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Josh Reviews The Comedy Store Five-Part Documentary Series

May 10th, 2021

Mike Binder’s five-episode documentary series, The Comedy Store, explores the history of the iconic L.A. comedy spot.  Filled to overflowing with an extraordinary array of interviews with an incredibly deep bench of comedians — a mix of huge names and lesser-known talents — this is a thoroughly enjoyable oral history of this specific establishment as well as the past several decades of stand-up comedy.

The Comedy Store is a famous stand-up spot that for decades was run by Mitzi Shore (a memorable personality, as the series spends a great deal of time exploring).  As the series recounts, Mr. Binder has a personal connection to the Store, having gotten his start there in the seventies.

The most impressive achievement of Mr. Binder’s documentary is the extraordinary array of comedians who he was able to get to participate.  It’s great fun to hear the story of the Comedy Store told by these amazingly funny individuals, including (but by no means limited to): David Letterman (being as relaxed on camera as I can recall seeing him in decades), Jay Leno, Richard Lewis, Bill Burr, Marc Maron, Chris Rock, Damon Wayans, Jim Carrey, Nikki Glaser, Michael Keaton, Whoopi Goldberg, Sebastian Maniscalco, Tiffany Hadish, Iliza Shlesinger, Joe Rogan, Tim Allen, Sandra Bernhard, Whitney Cummings, Yakov Smirnoff, Paul Rodriguez, Bobby Lee, Howie Mandel, Tom Dreesen, Brian Holtzman, and many, many more!  What an array of interview subjects!

These interviews are intermixed with a delightfully rich array of archival footage of stand-up comedy performances from throughout the many decades of history of the Comedy Store.  I was impressed with the editing, and how often the show was able to cut from one comedian recalling a particular bit that they or someone else did on stage at the Store, to an actual clip of that bit being performed.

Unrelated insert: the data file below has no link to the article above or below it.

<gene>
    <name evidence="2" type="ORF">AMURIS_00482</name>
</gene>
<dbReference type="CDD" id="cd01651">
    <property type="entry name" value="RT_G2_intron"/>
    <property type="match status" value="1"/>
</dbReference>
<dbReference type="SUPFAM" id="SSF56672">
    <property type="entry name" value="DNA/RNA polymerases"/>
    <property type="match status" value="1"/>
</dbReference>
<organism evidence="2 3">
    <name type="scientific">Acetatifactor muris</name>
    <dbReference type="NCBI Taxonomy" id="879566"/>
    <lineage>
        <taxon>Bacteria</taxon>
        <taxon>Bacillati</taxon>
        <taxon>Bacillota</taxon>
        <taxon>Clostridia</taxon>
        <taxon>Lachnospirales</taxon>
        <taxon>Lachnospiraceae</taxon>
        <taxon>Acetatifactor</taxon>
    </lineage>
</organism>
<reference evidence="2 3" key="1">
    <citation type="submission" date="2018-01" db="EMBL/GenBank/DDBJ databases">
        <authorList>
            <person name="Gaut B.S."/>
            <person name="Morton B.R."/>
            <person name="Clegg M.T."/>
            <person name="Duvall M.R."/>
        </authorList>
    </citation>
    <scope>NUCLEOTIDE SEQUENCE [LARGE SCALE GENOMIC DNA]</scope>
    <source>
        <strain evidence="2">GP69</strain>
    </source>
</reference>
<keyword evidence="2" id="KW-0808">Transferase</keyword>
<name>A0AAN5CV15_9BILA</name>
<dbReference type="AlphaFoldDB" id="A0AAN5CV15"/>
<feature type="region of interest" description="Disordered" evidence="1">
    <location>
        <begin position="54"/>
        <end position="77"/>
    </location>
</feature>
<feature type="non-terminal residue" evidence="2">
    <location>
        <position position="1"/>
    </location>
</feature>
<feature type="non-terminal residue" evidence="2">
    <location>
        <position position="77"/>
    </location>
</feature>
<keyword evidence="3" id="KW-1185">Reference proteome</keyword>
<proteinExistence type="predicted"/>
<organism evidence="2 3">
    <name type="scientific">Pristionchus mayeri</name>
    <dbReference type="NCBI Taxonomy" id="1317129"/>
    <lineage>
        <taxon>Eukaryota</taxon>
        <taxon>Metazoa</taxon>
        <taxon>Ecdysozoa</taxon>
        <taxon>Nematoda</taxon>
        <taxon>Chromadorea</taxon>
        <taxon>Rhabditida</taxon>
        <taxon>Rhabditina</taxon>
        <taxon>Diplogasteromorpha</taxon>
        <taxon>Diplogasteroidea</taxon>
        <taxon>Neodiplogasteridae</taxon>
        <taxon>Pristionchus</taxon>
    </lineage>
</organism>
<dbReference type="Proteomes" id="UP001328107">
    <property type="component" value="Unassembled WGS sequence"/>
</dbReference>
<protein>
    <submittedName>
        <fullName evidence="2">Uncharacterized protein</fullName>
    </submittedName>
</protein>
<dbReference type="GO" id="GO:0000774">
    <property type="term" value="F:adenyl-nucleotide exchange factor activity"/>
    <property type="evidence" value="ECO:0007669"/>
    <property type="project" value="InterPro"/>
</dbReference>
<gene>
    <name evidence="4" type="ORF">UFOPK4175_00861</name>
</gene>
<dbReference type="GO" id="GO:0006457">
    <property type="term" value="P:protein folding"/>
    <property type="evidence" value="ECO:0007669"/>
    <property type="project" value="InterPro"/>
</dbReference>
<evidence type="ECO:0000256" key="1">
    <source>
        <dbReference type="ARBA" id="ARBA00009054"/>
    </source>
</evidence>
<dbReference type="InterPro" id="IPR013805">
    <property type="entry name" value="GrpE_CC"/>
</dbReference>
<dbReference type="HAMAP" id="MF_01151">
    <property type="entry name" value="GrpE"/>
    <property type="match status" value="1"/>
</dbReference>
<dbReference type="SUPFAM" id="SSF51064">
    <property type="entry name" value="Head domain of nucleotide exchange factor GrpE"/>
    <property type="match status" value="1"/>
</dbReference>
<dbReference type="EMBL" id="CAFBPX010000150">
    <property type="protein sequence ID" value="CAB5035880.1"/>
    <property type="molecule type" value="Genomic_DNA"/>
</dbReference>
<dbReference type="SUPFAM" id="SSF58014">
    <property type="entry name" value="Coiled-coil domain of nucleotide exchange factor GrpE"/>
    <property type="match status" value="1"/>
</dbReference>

The series is very leisurely paced.  That could be seen as a downside for some.  Personally, I enjoyed the time Mr. Binder spent allowing these very funny people to tell their stories.  I did, though, find that I often wouldn’t watch a full episode in one sitting.  This was a show that I enjoyed watching in shorter 30-40 minute blocks.  (The specific divisions between the episodes aren’t that important, so I often found myself watching, say, the last 20 minutes of one episode and then the first 15 minutes of the next, before pausing to continue another day.)

Mr. Binder allows himself to appear frequently on screen, as we see him conversing with his interview subjects.  Sometimes I find it distracting when the documentary’s maker appears on-screen, but here I thought it worked.  I enjoyed the conversational flow of the series.  Mr. Binder’s personal connection with so many of these featured interview subjects enhances the series, in my opinion.

The one huge glaring off-spot of The Comedy Store for me was the inclusion of Louis C.K.  While I’m not of the opinion that Mr. C.K. necessarily deserves to be excommunicated forever because of his (gross, unpleasant, and entirely inappropriate) misdeeds, I don’t feel he has done the work or self-reflection needed to be allowed to, for example, just be dropped into a documentary like this without any comment.  There’s one very quick moment in which Mr. Binder and Mr. C.K. tangentially address Mr. C.K.’s actions, but I was very off-put by Mr. C.K.’s comments in that moment, which in my opinion totally missed the point of what was wrong about what he did.  We also get a few moments of a conversation between several other comedians discussing “cancel culture” and they (incorrectly, in my mind) lump in Louis C.K.’s off-stage misdeeds with comedians who have gotten into trouble for jokes they told on stage, which in my opinion are two totally different categories and shouldn’t be conflated.  These moments stuck out like a sore thumb for me.

It’s an unfortunate blemish on a series that I otherwise enjoyed and recommend to anyone who loves comedy.

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